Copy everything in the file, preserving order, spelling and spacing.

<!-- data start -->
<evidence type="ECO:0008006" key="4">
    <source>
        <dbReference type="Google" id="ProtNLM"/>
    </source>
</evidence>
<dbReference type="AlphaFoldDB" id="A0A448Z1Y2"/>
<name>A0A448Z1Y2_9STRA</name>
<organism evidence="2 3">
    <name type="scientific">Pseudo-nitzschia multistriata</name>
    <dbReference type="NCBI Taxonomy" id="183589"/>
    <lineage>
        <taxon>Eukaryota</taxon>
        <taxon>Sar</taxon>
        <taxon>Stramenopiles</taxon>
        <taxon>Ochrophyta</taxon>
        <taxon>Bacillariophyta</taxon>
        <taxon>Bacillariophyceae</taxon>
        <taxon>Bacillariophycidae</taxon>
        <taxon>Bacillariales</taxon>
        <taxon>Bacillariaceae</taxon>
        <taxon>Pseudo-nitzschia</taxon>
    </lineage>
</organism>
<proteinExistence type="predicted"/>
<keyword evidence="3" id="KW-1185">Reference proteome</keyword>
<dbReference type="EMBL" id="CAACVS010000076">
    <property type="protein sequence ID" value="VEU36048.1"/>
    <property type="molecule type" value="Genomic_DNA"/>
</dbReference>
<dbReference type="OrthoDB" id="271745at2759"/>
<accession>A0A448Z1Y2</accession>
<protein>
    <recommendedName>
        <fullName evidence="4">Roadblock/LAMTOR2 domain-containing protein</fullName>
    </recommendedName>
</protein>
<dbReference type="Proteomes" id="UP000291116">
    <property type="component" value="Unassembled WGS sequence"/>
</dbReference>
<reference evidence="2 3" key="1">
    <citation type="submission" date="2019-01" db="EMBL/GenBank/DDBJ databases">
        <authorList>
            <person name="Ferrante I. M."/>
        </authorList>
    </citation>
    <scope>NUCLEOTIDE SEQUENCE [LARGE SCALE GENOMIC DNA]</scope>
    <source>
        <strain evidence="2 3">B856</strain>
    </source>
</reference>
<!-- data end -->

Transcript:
<evidence type="ECO:0008006" key="4">
    <source>
        <dbReference type="Google" id="ProtNLM"/>
    </source>
</evidence>
<dbReference type="AlphaFoldDB" id="A0A448Z1Y2"/>
<name>A0A448Z1Y2_9STRA</name>
<organism evidence="2 3">
    <name type="scientific">Pseudo-nitzschia multistriata</name>
    <dbReference type="NCBI Taxonomy" id="183589"/>
    <lineage>
        <taxon>Eukaryota</taxon>
        <taxon>Sar</taxon>
        <taxon>Stramenopiles</taxon>
        <taxon>Ochrophyta</taxon>
        <taxon>Bacillariophyta</taxon>
        <taxon>Bacillariophyceae</taxon>
        <taxon>Bacillariophycidae</taxon>
        <taxon>Bacillariales</taxon>
        <taxon>Bacillariaceae</taxon>
        <taxon>Pseudo-nitzschia</taxon>
    </lineage>
</organism>
<proteinExistence type="predicted"/>
<keyword evidence="3" id="KW-1185">Reference proteome</keyword>
<dbReference type="EMBL" id="CAACVS010000076">
    <property type="protein sequence ID" value="VEU36048.1"/>
    <property type="molecule type" value="Genomic_DNA"/>
</dbReference>
<dbReference type="OrthoDB" id="271745at2759"/>
<accession>A0A448Z1Y2</accession>
<protein>
    <recommendedName>
        <fullName evidence="4">Roadblock/LAMTOR2 domain-containing protein</fullName>
    </recommendedName>
</protein>
<dbReference type="Proteomes" id="UP000291116">
    <property type="component" value="Unassembled WGS sequence"/>
</dbReference>
<reference evidence="2 3" key="1">
    <citation type="submission" date="2019-01" db="EMBL/GenBank/DDBJ databases">
        <authorList>
            <person name="Ferrante I. M."/>
        </authorList>
    </citation>
    <scope>NUCLEOTIDE SEQUENCE [LARGE SCALE GENOMIC DNA]</scope>
    <source>
        <strain evidence="2 3">B856</strain>
    </source>
</reference>